Army rejected teenage job applicant over breast-cancer gene

BBC Carys and her mum RachaelBBC

Only a genetic test will tell Carys if she has inherited the Brca1 gene from her mother, Rachael

A 17-year-old has been rejected by the Army, despite passing all the selection tests, because two members of her family have had breast cancer.

Carys Holmes has a 50-50 chance of inheriting a gene fault from her mother but has not been tested for it yet.

A lawyer says the Army’s actions could be discriminatory and a serious own goal.

The Army said it was reviewing Carys’s case.

Carys trained hard for the tough three-day selection process at Whittington Barracks, near Litchfield, in Staffordshire, and her work paid off.

She passed the fitness and cognitive tasks with flying colours.

But near the end of the process, Carys was taken aside and told she was being rejected because of an “extensive” history of breast cancer in her family.

grey placeholderCarys Holmes

Carys worked hard ahead of the Army selection process, which she passed with flying colours.

“I’d quit my job to train for it and everything,” Carys says.

“I just felt so crushed, like, ‘This is it – it’s over.’

“I put all my dedication into getting in.

“And then it just felt like something so little like that, it just ruined it all.

“It really upset me.”

grey placeholderJo Wilson Carys lying on the floor holding a gunJo Wilson

Carys at the Harrogate Army Foundation College

Both Carys’s aunt and mother had the Brca1 gene, which increases the risk of breast cancer.

Her aunt died of the disease and her mother, Rachael, is currently being treated for it.

Carys and Rachael asked NHS genetic counsellors to assess Carys’ chances of developing breast cancer should she have inherited the gene.

Her risk of developing it by the age of 30, they suggested, could be:

  • 1.9% with the gene
  • 0.1% without.

Based on these findings, Carys appealed against the Army’s decision but was unsuccessful.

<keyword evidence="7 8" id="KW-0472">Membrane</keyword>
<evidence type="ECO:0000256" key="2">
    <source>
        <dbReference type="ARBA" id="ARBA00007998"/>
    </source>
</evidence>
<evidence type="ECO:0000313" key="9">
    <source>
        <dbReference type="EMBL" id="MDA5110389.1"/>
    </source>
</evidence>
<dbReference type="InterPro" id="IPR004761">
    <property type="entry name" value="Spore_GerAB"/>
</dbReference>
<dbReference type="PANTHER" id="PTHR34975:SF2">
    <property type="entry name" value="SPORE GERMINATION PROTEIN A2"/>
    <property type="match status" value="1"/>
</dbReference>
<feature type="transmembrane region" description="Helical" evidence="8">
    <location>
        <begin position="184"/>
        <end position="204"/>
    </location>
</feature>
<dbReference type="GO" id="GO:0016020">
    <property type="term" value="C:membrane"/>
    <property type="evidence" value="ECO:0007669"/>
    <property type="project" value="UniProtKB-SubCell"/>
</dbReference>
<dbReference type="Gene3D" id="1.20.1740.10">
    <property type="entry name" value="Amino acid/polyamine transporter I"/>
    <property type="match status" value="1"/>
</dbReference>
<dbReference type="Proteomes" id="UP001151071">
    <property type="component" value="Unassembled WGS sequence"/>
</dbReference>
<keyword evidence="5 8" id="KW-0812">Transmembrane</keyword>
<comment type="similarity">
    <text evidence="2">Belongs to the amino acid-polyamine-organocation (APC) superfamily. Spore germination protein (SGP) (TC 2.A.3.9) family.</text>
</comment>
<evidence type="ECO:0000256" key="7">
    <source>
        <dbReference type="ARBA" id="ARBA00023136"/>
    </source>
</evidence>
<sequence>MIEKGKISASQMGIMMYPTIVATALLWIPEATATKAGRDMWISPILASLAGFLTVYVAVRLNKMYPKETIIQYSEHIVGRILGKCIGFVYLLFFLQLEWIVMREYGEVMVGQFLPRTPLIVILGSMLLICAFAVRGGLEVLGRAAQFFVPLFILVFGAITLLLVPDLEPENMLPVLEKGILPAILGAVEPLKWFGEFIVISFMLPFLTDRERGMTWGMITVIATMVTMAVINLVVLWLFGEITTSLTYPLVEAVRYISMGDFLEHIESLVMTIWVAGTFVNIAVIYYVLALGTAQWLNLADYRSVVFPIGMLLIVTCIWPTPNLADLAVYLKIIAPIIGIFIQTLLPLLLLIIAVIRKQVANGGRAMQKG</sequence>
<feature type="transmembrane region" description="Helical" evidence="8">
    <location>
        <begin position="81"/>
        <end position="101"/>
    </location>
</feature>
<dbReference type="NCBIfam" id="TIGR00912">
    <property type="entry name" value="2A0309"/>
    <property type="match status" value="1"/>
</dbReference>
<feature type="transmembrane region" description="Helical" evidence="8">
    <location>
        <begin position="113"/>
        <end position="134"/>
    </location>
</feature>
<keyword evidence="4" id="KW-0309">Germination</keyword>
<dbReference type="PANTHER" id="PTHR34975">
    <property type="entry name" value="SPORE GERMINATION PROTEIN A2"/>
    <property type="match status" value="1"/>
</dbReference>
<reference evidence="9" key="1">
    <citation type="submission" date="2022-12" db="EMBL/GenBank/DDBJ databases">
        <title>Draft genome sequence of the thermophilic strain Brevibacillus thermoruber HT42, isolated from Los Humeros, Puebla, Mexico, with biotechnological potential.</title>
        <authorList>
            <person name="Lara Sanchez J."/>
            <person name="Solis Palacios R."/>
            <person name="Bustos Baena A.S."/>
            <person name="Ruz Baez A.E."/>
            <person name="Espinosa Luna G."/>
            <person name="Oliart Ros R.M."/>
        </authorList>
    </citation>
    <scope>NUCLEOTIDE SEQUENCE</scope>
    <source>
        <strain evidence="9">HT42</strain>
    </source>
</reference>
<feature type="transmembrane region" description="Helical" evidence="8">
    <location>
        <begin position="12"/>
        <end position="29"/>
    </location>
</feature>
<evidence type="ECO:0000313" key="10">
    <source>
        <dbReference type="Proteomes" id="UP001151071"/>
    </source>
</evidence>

Rachael is hurt her daughter has been rejected because of an unknown quantity.

“Having this gene doesn’t guarantee she’s going to get breast cancer,” Rachel says.

“And even if she did have the gene, she can take steps against that.

grey placeholderRachael Holmes

Rachael is upset her daughter has been denied the opportunity to serve in the Army, because of a 50-50 chance Carys has the Brca1 gene

“It’s really short-sighted of them, bearing in mind how they are crying out for recruits.”

The Army’s medical policy on recruitment refers to some disorders that can be passed on in families but there is no mention of inherited breast cancer.

People who have been treated for cancer, cured and discharged from medical care can still join up, the policy says.

Over the past five years, the Army has rejected 125,861 applicants, according to the UK Defence Journal – more than 76,000 on medical grounds.

Asthma and back, eye or psychiatric problems can all be grounds for rejection.

But Centre for Military Justice director and lawyer Emma Norton says Carys’ case is very unusual.

grey placeholderEmma Norton

Lawyer Emma Norton has been involved in several high-profile British army cases

“If the Army is operating a blanket policy of automatically excluding applications from all women who have a history of breast cancer in their family, that would appear, on the face of it, to be unlawful because it is discriminatory and may even amount to a human-rights violation,” she says.

“And this is at a time when the Army really should be doing all that it can to improve its reputation amongst women and encourage more and more young people to join up.

“It does seem to be a very serious own goal.”

grey placeholderWendy Watson

Campaigner Wendy Watson runs a national breast-cancer helpline

Wendy Watson, who set up a national helpline for people with a family history of breast cancer, agrees Carys’ case is one of sex discrimination, as men can also carry the faulty gene and develop the disease.

Some women with the gene have preventative mastectomy (breast removal).

If a candidate appears at risk of a specific genetic disorder, the occupational physician responsible for recruit selection will assess the risk and its likely impact on the candidate’s health and safety in a military workplace – normally, without the need for genetic testing, the Army says.

“We’re not going to discuss the medical details of any Army applicant without their specific consent,” an official said.

“However, we can confirm that we’re reviewing the circumstances of this case and have contacted the individual to explain what’s happened and apologise.

“The issue is now being managed by the Army’s head of recruiting, personally.”

The Centre for Military Justice

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